Week Ahead – Inflation and Recession Risks


While Europe appears at great risk for a recession as traders bet on aggressive rate rises by all the European central banks, the Fed is still expected to be nearing the end of their respective rate hiking campaign.  The focus in the US will fall on the PCE readings. If inflation comes down as expected, the swap futures might grow even more confident that the Fed will only deliver one more rate hike.  Wall Street will also pay close attention to the Conference Board’s consumer confidence reading, which is expected to show a modest rebound.  Friday’s Personal income and spending data will also be closely watched as incomes continue to grow, while spending softens.

Fed’s Williams speaks at the Bank for International Settlements on Sunday.  Fed Chair Powell heads to Europe and speaks at the ECB’s global banking forum in Portugal.  The Fed will also release the results of their annual banking stress tests.


There’ll be a lot of attention on ECB President Christine Lagarde’s appearances early in the week, particularly in light of what we’ve seen recently with central banks continuing to raise interest rates amid stubborn inflation. But it’s the flash HICP data on Friday that investors will be most interested in. The ECB recently warned that it will take a significant improvement in the data to avoid another rate hike next month and another repeat performance of the May report could be just that. Instead, we’re expected to see a small move in the other direction as base effects become less favourable for a couple of months, enabling the ECB to hike again in July before reassessing the situation in September. Inflation data from individual countries earlier in the week may offer some insight into what we can expect on Friday.


In light of the Bank of England decision to hike interest rates by 50 basis points last week, focus will be on what MPC members have to say. There’s been a lack of unity for months but that was increasingly evident at the June meeting. Going forward, the decisions aren’t going to get easier which means there’s likely to be less unity, rather than more. It won’t take many votes to pause the tightening cycle and so, despite the clear inflation problem, comments from MPC members will become increasingly scrutinized.


A few data releases on the agenda next week including unemployment, retail sales, industrial output and monthly GDP.

South Africa

A very quiet week with PPI the only notable release. Inflation is falling back towards target and the PPI may offer insight into whether those pressures are continuing to head in the right direction.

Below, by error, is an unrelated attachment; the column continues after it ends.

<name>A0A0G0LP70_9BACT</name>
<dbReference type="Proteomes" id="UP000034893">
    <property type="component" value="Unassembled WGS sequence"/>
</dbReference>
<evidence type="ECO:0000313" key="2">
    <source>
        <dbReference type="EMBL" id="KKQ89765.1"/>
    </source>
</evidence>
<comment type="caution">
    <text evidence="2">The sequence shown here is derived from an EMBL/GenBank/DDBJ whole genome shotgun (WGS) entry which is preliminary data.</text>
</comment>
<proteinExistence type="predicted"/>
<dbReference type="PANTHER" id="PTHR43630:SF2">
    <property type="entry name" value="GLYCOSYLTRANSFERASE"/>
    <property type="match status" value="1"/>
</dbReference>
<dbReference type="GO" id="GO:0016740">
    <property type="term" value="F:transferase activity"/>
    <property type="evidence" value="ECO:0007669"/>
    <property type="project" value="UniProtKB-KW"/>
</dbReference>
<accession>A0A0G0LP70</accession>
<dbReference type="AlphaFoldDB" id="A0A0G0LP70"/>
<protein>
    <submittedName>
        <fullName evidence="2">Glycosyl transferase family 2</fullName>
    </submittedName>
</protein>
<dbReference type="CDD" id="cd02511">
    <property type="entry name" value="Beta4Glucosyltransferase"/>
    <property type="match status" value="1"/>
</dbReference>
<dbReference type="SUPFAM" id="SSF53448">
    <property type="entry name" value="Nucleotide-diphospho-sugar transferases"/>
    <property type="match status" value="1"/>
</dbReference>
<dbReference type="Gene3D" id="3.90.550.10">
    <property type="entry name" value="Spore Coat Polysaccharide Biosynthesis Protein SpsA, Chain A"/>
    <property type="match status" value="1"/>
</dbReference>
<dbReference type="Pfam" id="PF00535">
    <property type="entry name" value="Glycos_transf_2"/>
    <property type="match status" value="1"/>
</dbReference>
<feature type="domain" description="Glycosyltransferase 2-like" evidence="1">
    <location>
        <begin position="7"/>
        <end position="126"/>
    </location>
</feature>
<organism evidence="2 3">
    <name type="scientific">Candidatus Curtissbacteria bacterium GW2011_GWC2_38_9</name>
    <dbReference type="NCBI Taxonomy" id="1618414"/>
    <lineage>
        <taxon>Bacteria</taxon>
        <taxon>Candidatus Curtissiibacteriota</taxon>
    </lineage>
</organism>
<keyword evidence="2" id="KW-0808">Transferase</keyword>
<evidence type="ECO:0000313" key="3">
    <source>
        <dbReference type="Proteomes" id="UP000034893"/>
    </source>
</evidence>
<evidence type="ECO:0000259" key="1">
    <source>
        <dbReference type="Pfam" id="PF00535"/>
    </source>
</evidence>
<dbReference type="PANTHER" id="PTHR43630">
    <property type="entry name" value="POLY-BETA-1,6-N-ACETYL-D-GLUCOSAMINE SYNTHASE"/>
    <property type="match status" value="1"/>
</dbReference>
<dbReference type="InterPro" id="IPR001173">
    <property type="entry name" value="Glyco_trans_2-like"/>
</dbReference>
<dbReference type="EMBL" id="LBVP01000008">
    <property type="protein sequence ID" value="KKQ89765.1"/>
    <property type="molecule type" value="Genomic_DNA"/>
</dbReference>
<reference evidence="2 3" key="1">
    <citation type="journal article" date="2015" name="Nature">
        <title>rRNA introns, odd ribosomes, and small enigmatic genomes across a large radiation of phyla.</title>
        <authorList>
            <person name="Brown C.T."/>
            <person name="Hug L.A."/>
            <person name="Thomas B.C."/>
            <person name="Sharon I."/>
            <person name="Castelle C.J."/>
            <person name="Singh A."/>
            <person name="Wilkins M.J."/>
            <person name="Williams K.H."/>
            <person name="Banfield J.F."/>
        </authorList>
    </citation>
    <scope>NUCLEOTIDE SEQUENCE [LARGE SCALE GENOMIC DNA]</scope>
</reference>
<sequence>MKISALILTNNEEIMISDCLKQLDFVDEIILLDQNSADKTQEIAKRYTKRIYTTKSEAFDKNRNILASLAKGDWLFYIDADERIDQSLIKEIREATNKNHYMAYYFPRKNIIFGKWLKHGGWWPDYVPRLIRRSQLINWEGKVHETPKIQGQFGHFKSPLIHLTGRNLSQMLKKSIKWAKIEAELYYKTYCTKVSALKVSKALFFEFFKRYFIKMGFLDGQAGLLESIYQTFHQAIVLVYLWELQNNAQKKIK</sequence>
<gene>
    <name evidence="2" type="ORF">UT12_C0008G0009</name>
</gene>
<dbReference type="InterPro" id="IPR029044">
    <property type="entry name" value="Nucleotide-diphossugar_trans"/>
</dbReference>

Thursday’s 6.5% rate hike suggests Turkey is on the path back to a conventional monetary policy approach. Markets were pricing in a lot more but with President Erdogan openly against hiking rates – despite replacing the Governor who was happy to cut on his behalf – the CBRT may be treading a little carefully. As we’ve seen before, Erdogan will not hesitate to sack a Governor so perhaps his new appointment simply has ambitions to still be employed in September. No major economic releases next week.


There are a few data releases next week, but SNB Chair Thomas Jordan’s appearance will probably be the highlight. The SNB hiked rates by 25 basis point this past week and markets believe there’s another in the pipeline. Jordan previously hinted at the neutral rate being 2% and the SNB indicated on Thursday that another hike may follow. With inflation forecast to stay above 2% for the next couple of years, only a drop in it over the next couple of months may change the SNBs mind.


Not much action on the economic data front with the only key data on manufacturing and services activities to digest.

On Friday, we will have the release of the NBS Manufacturing and Non-Manufacturing PMIs for June. Manufacturing PMI is forecasted to rebound slightly to 49.0 after it contracted to a five-month low of 48.8 in May.

In contrast, the growth trajectory of Non-Manufacturing PMI is forecasted to dip to 53.7 in June from 54.5 in May. If it turns out as expected, it will be the third consecutive month of a growth slowdown in services activities. These data will be closely watched to determine and gauge the next move from China’s top policymakers as market participants wait eagerly for the amount and scope of an impending new fiscal stimulus measure that the State Council stopped short of giving out any details about it last week.


A couple of key data to take note of on Friday; bank loan growth, Q1 current account where its deficit is forecasted to narrow to -$16 billion from $-18.2 billion recorded in Q4 2022, and Q1 external debt that is forecasted to edge lower to US$602 billion from $613.1 billion recorded in Q4 2022.


Two key data to focus on to gauge the next move on RBA’s monetary policy stance where it has reiterated its current tightening mode on last week’s release of RBA June meeting minutes.

On Wednesday, the monthly CPI Indicator for May is expected to come in at a slower growth rate of 6.1% year-on-year from 6.8% in April. If it turns out as expected, it will be the lowest level of inflation growth since March 2023.

On Thursday, preliminary retail sales for May is expected to show a growth of 0.1% month-on-month after zero growth recorded in April.

As of 23 June, the pricing on the ASX 30-day Interbank Cash Rate futures July contract has indicated a 32% chance of a 25-bps hike in the next RBA monetary policy meeting on 4th July 2023 to bring the cash rate up to 4.35%.

New Zealand

2 key data to focus on; Business Confidence for June out on Thursday where the forecast is calling for a slight improvement to -28 from -31.1 in May.

On Friday, Consumer Confidence for June is forecasted to dip to 77 from 79.2 recorded in May, if it turns out as expected, it will be the lowest level since December 2022.